The male victim of horrendous domestic abuse has come forward to show his scars, telling men: “Being attacked by a woman is nothing to be ashamed of.”
Ken Gregory, 65, suffered first and second degree burns to 14 per cent of his body last March after his now ex-wife Teresa Gilbertson, 60, tipped a kettle of boiling water over the back of his head.
Mr Gregory, a former BT manager from Peterborough, met Gilbertson seven years ago following the death of his first wife of 30 years.
On the anniversary of her death, Mr Gregory intended to visit her grave but he and Gilbertson argued, eventually agreeing to divorce.
It was then that Gilbertson, who is now awaiting sentencing for a conviction of serious bodily harm, went to make a cup of tea but instead returned with a jug of boiling water – which she poured over her husband’s head.
“It was unbearable, searing pain. I’d never known anything like it,” Mr Gregory told the BBC.
“I had never imagined something like this would happen to me,” he added.
The attack was the culmination in weeks of verbal abuse, Mr Gregory said. Earlier he had gone to hospital after his then-wife poured scalding tea over him as he slept.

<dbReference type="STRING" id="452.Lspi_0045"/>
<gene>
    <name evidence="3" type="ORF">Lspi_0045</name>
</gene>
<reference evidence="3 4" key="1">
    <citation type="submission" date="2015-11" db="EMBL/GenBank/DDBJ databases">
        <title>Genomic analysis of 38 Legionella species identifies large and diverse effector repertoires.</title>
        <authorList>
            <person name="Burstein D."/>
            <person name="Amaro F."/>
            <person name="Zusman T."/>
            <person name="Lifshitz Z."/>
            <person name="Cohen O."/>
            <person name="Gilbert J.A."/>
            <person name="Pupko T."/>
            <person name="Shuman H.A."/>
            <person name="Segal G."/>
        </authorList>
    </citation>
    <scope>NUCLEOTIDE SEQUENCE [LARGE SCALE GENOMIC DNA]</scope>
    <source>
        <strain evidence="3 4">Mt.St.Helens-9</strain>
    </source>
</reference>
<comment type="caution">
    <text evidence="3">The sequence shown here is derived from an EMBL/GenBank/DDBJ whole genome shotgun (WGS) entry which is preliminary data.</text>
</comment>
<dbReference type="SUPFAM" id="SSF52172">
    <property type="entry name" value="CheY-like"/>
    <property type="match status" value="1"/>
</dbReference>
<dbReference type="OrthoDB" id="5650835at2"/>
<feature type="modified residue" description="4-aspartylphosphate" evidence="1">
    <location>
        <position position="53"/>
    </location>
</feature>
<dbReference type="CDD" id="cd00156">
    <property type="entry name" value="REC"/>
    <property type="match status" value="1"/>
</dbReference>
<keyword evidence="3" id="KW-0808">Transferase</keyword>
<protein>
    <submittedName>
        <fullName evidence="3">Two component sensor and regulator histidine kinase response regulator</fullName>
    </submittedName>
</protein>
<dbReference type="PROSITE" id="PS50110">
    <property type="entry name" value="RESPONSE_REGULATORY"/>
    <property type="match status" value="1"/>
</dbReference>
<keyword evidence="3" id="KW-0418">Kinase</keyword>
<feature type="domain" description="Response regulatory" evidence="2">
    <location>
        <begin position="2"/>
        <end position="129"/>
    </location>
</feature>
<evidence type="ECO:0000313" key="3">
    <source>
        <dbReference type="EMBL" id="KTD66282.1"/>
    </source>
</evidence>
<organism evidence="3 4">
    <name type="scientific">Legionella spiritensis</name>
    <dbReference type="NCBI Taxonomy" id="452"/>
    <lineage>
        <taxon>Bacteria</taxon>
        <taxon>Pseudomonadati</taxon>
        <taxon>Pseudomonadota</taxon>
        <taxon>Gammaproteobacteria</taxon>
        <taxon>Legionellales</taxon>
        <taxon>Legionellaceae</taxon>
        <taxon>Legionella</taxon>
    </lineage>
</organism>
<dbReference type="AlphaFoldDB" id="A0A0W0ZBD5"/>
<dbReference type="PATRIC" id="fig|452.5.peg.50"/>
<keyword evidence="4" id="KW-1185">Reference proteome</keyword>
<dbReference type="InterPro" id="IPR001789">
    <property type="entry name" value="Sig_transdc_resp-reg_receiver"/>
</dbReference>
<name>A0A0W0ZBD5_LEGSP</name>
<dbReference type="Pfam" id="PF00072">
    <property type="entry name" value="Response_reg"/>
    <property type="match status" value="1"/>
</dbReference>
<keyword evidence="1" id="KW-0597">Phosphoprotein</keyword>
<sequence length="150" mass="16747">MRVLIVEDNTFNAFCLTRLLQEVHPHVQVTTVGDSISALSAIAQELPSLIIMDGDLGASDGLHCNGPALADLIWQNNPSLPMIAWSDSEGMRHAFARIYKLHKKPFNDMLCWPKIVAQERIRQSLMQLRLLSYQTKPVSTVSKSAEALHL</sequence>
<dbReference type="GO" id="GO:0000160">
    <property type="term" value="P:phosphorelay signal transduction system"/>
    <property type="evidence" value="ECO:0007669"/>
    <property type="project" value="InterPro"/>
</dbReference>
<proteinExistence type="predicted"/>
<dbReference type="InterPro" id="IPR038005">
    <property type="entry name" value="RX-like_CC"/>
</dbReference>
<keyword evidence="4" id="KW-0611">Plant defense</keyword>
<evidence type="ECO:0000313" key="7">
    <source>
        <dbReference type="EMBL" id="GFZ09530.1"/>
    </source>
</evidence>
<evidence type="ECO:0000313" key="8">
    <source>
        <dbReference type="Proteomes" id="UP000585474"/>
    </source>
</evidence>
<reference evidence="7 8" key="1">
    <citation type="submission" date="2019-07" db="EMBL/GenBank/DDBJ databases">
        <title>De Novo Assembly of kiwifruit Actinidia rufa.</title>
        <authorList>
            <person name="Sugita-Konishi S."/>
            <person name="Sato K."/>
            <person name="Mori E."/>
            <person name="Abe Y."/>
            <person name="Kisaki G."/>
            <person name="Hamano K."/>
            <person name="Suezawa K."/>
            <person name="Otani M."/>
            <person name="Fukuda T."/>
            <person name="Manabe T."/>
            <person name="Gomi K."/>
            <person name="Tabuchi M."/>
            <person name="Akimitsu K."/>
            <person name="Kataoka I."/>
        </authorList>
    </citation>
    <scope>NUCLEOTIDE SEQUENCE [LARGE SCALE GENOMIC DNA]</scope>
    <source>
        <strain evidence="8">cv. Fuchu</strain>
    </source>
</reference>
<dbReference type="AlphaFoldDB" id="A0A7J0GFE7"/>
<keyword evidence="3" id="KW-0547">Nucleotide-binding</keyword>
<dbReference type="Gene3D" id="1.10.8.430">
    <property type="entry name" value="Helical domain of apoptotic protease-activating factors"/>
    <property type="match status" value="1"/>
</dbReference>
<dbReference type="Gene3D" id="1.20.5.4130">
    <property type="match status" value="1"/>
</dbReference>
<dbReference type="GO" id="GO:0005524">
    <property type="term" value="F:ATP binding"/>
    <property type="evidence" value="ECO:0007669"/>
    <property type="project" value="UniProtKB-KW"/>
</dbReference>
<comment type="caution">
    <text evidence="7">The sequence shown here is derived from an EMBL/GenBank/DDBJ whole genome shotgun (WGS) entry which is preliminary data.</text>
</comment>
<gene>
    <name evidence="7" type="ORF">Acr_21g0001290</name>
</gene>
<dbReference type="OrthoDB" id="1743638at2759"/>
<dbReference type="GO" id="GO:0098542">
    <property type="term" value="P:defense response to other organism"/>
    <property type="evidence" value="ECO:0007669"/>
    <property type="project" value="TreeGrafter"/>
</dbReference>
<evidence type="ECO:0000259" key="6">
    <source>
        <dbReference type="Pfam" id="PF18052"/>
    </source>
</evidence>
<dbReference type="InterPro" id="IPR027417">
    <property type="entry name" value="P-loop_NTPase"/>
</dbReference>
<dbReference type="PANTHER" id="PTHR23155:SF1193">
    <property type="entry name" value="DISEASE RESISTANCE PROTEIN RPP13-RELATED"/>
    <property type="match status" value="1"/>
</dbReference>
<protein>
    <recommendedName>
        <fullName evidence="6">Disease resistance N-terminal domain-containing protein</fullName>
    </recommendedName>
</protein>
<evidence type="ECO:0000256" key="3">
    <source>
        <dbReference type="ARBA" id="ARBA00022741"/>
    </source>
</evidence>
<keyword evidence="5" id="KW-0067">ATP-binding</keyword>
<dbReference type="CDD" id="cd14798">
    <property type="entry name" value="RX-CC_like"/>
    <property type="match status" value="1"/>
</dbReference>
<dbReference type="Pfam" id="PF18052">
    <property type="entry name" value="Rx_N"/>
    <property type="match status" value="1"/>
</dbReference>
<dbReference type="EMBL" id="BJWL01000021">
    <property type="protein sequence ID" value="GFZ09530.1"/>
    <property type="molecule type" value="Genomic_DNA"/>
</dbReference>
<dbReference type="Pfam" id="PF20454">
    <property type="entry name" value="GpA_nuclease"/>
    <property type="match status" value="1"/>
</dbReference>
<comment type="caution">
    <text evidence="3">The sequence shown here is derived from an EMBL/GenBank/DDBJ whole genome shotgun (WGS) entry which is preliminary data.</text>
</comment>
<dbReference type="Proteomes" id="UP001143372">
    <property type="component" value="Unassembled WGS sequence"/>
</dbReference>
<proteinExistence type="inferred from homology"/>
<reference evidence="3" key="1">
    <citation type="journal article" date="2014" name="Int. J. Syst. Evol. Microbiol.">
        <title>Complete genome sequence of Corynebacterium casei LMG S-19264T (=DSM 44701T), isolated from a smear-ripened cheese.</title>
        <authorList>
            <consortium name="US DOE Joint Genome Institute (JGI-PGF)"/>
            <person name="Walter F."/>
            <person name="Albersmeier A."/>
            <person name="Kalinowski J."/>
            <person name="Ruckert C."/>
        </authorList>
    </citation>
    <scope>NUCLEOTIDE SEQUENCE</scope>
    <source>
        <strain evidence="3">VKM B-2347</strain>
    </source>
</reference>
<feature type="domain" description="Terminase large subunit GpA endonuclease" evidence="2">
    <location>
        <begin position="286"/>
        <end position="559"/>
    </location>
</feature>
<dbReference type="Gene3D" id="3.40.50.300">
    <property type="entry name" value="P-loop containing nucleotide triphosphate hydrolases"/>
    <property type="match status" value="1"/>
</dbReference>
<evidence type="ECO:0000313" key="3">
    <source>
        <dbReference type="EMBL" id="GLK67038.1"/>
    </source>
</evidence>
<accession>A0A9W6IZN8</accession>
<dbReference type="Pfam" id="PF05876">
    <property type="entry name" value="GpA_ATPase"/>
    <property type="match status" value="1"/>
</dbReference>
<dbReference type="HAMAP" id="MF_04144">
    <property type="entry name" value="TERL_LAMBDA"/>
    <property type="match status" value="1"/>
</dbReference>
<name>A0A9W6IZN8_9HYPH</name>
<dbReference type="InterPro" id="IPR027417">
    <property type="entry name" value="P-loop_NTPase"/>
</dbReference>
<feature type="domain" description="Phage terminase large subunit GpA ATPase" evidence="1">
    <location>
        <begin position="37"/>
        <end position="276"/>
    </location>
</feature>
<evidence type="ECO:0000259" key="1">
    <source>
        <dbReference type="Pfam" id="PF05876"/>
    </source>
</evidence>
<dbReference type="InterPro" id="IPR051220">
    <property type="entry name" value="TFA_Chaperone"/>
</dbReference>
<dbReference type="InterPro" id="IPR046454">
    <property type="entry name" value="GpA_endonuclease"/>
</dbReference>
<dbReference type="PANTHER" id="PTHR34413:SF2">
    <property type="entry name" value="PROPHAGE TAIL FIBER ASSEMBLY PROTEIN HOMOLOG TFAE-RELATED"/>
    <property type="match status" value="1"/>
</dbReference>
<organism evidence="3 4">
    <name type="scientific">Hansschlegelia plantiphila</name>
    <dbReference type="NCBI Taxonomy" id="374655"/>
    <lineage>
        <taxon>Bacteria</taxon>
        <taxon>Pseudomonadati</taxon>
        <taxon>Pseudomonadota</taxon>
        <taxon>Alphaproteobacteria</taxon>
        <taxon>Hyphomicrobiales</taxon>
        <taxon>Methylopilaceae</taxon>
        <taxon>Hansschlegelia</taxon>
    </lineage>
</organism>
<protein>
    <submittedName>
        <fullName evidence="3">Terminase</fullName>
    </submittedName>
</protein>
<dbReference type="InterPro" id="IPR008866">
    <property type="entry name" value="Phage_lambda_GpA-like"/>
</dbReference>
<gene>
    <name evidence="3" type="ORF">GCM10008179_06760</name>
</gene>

“As a man who is a bit older and who isn’t exactly small, there is a perception that you can’t be a victim of domestic violence,” he said.
Mr Gregory wants to address the stigma surrounding men who are abused by their wives and partners. He added, “it should be the same message that they put out for women – don’t be frightened, you don’t have to put up with it.”
Statistics, produced by the ManKind Initiative which campaigns for male abuse victims, show that 38 per cent of domestic abuse victims are male.
Chiar of ManKind Mark Brookes told The Independent: “While Mr Gregory’s case is awful we should not be overly surprised that domestic abuse can happen to men too. We need a real sea change in public attitude and recognition in that domestic abuse can affect anyone.
“There are still too many barriers that men face in feeling comfortable in coming forward and getting help,” he added.
Male victims are also almost twice as likely as female victims not to tell anyone about their attacks. Only 10 per cent of male victims will come forward to police or a health professional. There are only 11 organisations, with a total of 58 spaces, in the entire UK that offer provision for male victims of violence, ManKind also claim.
Ippo Panteloudakis, Operations Director at Respect, a domestic violence charity running the Men’s Advice Line, UK helpline for male victims of domestic violence said: “Domestic violence affects men too. The Men’s Advice Line responds to thousands of calls and emails from men experiencing domestic violence looking for help.
“Exact numbers of men affected by domestic abuse are not known but more men are coming forward every year to disclose their experiences and ask for help. Public perceptions about men as victims of domestic violence are changing slowly but there is more recognition than ever that it’s not only women who suffer.”